A 64-year-old man with a history of bipolar disorder presented to the hospital with six weeks of visual hallucinations, cognitive changes, and what he described as a “dull” bi-frontal headache. Per his family, these behavioral changes were different from his bipolar disorder. Physical examination was normal except for agitation and visual hallucinations. Vital signs were stable. Laboratory work showed normal complete blood count, comprehensive metabolic panel, thyroid-stimulating hormone level, rapid plasma reagin results, and vitamin B12 levels. A CT of the head showed a small subarachnoid hemorrhage in the left frontal lobe. Lumbar puncture yielded normal cerebrospinal fluid studies. An MRI of the head with contrast showed acute hemorrhagic infarcts in the bilateral parietal lobes (Figure 1), multiple punctate acute cortical infarcts, and chronic cortical and lacunar infarcts. Transthoracic echocardiogram was normal. Routine electroencephalography showed no epileptiform activity.
A detailed rheumatologic history and physical examination did not suggest connective tissue disorder or systemic vasculitis. Autoimmune work-up (anti-nuclear antibody, anti-double stranded DNA, anti-SSA, anti-SSB, anti-neutrophilic cytoplasmic antibodies, C3, C4, cryoglobulins, rheumatoid factor, erythrocyte sedimentation rate, C-reactive protein) was not revealing. A cerebral angiogram demonstrated scattered focal areas of irregularity and narrowing in both intracranial internal carotid arteries and posterior circulations (Figure 2). Biopsy of the parietal dura and cortex was performed and revealed lymphocytic vasculitis. He was started on oral prednisone and cyclophosphamide. At two-week follow-up, he noted significant improvement in his symptoms.
The patient's diagnosis is primary angiitis of the central nervous system (PACNS). PACNS is a rare form of vasculitis, restricted to the blood vessels of the brain, spinal cord, and leptomeninges. It has an annual incidence of 2.4 cases per 1 million person-years, with median age of onset at approximately 50 years. The exact cause of PACNS is unknown. Histologically, three patterns of vasculitis are described: granulomatous (58%), lymphocytic (28%), and necrotizing (14%).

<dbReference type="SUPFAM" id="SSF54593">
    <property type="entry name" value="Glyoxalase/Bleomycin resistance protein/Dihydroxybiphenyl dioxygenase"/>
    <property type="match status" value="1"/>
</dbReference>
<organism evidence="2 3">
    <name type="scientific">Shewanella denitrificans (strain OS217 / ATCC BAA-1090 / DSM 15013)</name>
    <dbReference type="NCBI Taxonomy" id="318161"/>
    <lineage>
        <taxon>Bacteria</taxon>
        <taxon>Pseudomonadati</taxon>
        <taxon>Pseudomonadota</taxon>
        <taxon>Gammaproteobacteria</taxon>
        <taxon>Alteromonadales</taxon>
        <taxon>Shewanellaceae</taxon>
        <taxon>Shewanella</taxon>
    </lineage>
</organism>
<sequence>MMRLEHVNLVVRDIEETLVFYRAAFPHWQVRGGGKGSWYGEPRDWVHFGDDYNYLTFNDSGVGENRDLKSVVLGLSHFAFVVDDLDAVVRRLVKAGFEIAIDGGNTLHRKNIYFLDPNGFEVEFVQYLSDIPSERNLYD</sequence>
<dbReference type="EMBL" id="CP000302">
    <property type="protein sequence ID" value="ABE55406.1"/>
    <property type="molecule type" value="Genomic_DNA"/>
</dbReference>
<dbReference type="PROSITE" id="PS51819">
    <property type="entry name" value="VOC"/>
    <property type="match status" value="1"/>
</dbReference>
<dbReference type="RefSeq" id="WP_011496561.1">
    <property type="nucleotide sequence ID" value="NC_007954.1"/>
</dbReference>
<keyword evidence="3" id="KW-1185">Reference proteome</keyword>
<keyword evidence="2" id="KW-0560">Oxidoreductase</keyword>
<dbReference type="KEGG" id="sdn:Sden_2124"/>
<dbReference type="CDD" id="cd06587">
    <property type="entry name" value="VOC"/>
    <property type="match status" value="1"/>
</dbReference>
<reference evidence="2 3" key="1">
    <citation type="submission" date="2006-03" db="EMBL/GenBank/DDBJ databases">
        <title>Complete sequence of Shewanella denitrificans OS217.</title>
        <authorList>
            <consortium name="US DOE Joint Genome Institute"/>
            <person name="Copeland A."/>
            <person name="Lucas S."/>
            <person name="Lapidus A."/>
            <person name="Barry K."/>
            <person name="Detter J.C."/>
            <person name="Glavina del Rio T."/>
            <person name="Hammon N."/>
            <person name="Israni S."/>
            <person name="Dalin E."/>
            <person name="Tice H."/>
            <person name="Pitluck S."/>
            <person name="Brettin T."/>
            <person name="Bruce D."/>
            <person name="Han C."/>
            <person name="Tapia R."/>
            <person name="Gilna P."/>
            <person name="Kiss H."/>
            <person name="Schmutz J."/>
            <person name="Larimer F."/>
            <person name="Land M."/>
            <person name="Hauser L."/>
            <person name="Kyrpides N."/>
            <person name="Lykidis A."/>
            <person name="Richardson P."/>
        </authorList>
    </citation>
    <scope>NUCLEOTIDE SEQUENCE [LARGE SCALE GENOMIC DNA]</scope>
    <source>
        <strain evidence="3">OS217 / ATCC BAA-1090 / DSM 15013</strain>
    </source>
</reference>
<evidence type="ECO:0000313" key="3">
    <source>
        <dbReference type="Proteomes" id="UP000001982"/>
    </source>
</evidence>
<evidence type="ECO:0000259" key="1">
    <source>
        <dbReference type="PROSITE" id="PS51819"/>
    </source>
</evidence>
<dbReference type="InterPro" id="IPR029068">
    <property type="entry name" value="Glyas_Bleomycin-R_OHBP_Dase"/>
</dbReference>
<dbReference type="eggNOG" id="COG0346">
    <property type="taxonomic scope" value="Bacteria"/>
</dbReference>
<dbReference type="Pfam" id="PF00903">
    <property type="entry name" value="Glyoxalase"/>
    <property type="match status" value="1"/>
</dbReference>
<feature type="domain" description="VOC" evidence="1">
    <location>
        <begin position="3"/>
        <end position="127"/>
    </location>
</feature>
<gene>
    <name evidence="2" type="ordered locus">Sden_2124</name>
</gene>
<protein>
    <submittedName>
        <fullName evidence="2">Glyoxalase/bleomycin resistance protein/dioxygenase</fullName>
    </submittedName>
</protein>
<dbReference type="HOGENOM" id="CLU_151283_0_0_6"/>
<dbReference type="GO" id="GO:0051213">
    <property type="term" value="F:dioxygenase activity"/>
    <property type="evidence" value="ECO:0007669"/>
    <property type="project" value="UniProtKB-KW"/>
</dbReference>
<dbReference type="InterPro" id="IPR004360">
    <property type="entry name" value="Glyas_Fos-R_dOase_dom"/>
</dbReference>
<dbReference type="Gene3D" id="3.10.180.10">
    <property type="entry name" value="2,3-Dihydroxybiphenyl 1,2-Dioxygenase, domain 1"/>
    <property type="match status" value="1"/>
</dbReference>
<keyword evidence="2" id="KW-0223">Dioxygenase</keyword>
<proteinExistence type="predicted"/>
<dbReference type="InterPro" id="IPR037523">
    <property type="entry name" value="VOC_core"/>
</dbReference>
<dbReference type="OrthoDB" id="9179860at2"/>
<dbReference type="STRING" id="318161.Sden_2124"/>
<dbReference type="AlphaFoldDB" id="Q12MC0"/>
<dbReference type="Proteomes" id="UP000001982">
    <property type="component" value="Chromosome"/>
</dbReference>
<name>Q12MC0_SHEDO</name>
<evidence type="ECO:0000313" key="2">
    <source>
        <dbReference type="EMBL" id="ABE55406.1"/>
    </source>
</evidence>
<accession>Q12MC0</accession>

The most common symptoms associated with PACNS are headache and confusion, typically insidious in nature. Other potential clinical features include focal neurological deficits, seizures, cranial neuropathies, and radiculopathy. Constitutional symptoms are not typical, and if present warrant a search for other causes. No specific lab or radiological test is diagnostic of PACNS. An MRI of the brain is abnormal in 90% to 100% cases and commonly shows multi-territorial infarcts, hemorrhages, and/or leptomeningeal enhancement. Angiography has a low diagnostic yield, and when abnormal shows scattered areas of stenosis. Brain biopsy is often considered in spite of its poor sensitivity (50%) due to the need to rule out common masqueraders, including infection, malignancy, or degenerative disease. Diagnostic criteria for PACNS include 1) unexplained neurologic deficit after thorough evaluation; 2) angiographic or biopsy-proven central nervous system vasculitis; and 3) exclusion of mimicking conditions. Immunosuppression with high-dose glucocorticoids alone or in combination with cyclophosphamide is the mainstay of therapy.
- PACNS is a rare but increasingly recognized entity with nonspecific clinical, laboratory, and radiological features.
- PACNS is a diagnosis of exclusion with additional information typically obtained from imaging or biopsy; immunosuppressants are the mainstay of therapy.